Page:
Is it time to split?
There is so much debate and speculation about interest rates lately that it is hard to know what to do with your home loan. Do you stay with a variable rate and bank on the RBA cutting the cash rate again? Or do you think rates have gone as low as they are going to go? Does this mean you should choose a fixed rate loan?
Interest rates are already at historic lows, with standard variable rates starting at 4.23 percent p.a, and new fixed rate loan products are being launched into the market with growing frequency. It means you don’t have a bad option, really, but how do you know what is the best choice?
In recent months, you many have found yourself among the thousands of Australian homeowners poring over news reports about the latest economic indicators and opinion pieces by noted analysts who predict that the RBA will cut, or hold, the cash rate. When interest rates get as low as they are, the temptation to fix your home loan interest rate is almost too great, but the possibility of yet another rate cut is tantalising. What if you fix too soon and rates drop again? There is some talk of the RBA cutting the cash rate at least one more time this year. But what if they don’t?
The truth is, there aren’t many people who have experienced interest rates as low as they are now, so first-hand knowledge of these market conditions is hard to find. Reading the tea leaves on what your mortgage interest rate is likely to do is more art than science and even the most skilled finance experts don’t usually agree. Even if they are correct in their forecast of the RBA’s moves on the cash rate, there is no way to know whether your lender will pass on any cuts. They aren’t obliged to.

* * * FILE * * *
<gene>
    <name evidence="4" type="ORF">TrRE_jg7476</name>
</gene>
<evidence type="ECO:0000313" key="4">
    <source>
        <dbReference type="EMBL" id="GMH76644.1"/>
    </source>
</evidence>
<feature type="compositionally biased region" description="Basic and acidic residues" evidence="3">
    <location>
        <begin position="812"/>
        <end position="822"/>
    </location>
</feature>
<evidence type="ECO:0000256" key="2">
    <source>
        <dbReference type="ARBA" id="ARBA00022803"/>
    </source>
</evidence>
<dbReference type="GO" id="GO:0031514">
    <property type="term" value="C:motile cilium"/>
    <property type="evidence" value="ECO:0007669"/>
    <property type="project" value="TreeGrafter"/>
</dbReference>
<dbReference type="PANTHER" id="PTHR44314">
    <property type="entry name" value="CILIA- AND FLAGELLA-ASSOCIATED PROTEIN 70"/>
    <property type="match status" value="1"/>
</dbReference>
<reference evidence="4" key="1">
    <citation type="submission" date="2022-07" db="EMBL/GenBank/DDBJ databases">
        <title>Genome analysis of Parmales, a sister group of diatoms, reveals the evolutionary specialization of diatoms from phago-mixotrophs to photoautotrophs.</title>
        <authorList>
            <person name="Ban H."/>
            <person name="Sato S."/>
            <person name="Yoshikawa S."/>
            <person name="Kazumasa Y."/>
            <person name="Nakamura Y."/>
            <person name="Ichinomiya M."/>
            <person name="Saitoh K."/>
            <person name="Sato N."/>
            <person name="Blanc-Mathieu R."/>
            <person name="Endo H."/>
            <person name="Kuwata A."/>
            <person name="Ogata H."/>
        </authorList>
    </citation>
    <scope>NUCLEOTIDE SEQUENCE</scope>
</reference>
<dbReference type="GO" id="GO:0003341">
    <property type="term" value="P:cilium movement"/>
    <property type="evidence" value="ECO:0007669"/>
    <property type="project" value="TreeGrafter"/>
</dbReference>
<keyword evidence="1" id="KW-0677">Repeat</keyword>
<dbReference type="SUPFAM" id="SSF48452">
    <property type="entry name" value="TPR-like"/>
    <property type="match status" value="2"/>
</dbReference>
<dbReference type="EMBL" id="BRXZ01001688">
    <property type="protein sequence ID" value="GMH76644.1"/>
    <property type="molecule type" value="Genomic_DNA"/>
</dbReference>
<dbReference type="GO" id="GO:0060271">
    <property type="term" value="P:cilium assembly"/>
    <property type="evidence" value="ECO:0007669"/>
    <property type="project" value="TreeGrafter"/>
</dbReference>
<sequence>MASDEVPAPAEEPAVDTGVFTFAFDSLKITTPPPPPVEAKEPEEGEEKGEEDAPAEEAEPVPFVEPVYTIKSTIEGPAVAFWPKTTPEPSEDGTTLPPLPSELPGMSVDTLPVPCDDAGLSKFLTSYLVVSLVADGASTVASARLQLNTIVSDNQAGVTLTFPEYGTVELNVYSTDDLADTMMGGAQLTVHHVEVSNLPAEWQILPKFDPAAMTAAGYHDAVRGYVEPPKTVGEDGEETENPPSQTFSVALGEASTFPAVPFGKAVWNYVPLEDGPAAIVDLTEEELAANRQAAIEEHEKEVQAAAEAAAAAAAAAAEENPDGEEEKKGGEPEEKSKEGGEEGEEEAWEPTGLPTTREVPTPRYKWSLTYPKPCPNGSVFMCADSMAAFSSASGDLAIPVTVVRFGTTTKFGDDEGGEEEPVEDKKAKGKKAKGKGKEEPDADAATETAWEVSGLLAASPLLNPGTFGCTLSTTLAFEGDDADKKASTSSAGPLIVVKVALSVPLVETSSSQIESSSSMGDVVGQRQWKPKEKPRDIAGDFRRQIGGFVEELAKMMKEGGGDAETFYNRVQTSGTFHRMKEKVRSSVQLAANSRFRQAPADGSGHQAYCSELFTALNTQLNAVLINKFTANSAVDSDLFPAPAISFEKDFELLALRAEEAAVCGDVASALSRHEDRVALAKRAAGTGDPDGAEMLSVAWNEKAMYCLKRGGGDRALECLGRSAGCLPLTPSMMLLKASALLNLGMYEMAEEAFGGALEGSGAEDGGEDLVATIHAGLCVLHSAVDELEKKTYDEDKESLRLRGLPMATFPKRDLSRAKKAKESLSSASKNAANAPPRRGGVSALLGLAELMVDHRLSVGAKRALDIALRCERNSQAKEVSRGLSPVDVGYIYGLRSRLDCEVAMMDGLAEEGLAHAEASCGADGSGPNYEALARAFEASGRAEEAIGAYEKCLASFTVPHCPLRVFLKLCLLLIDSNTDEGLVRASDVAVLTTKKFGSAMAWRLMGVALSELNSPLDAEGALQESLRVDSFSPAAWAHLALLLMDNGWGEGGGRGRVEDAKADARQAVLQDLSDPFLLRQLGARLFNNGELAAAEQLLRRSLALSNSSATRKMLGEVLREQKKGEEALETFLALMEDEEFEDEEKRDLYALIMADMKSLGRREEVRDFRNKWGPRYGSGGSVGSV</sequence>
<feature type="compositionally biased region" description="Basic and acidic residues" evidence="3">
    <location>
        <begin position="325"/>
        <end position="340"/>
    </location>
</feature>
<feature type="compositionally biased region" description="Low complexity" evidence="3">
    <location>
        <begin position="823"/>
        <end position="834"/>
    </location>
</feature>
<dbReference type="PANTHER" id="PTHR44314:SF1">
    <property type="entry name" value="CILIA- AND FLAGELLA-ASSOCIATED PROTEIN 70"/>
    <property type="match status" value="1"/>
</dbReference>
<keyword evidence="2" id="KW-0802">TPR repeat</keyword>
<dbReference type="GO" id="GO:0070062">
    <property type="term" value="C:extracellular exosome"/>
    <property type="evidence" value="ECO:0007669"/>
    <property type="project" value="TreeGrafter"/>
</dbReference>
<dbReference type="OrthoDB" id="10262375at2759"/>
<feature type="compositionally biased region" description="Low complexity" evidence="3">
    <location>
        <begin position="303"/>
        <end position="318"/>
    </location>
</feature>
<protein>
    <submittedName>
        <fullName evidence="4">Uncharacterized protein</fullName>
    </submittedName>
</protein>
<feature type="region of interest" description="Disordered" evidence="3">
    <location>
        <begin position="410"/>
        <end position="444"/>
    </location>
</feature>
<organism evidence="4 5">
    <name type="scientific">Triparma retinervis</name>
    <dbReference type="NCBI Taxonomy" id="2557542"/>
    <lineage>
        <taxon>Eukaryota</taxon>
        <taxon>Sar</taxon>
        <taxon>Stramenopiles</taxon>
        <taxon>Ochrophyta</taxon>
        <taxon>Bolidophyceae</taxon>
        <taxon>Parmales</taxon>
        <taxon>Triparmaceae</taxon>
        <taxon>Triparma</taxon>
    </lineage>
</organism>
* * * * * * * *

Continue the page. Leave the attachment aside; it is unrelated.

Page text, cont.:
Both fixed and variable loans have their strengths and weaknesses. Usually, a variable loan will let you take advantage of an interest rate cut; a fixed rate will not. But a fixed rate will protect you from an interest rate rise, which a variable loan will not. Often, a fixed rate loan does not let you make extra repayments, but a variable loan does. A fixed loan gives you certainty over your interest rate, and a variable loan does not.
So what is the best strategy for minimising the interest you pay on your home loan when interest rates are low, but unstable? You could always try hedging your bets.
If you have chosen a flexible home loan, you should have the option to split your loan into fixed and variable. A split loan means you nominate the percentage of the loan amount that will attract a variable interest rate, and what will be on a fixed rate. You should also be able to choose how long the fixed term will be.
A split loan will let you make extra repayments on a variable interest rate to get the principal down while interest rates are low, but will not leave you totally exposed to an interest rate rise because a portion of your loan is on a fixed interest rate.
A split loan lets you have your cake and eat it, too.
By Marie Mortimer. You can follow Marie on Google+
Image credit: boribakter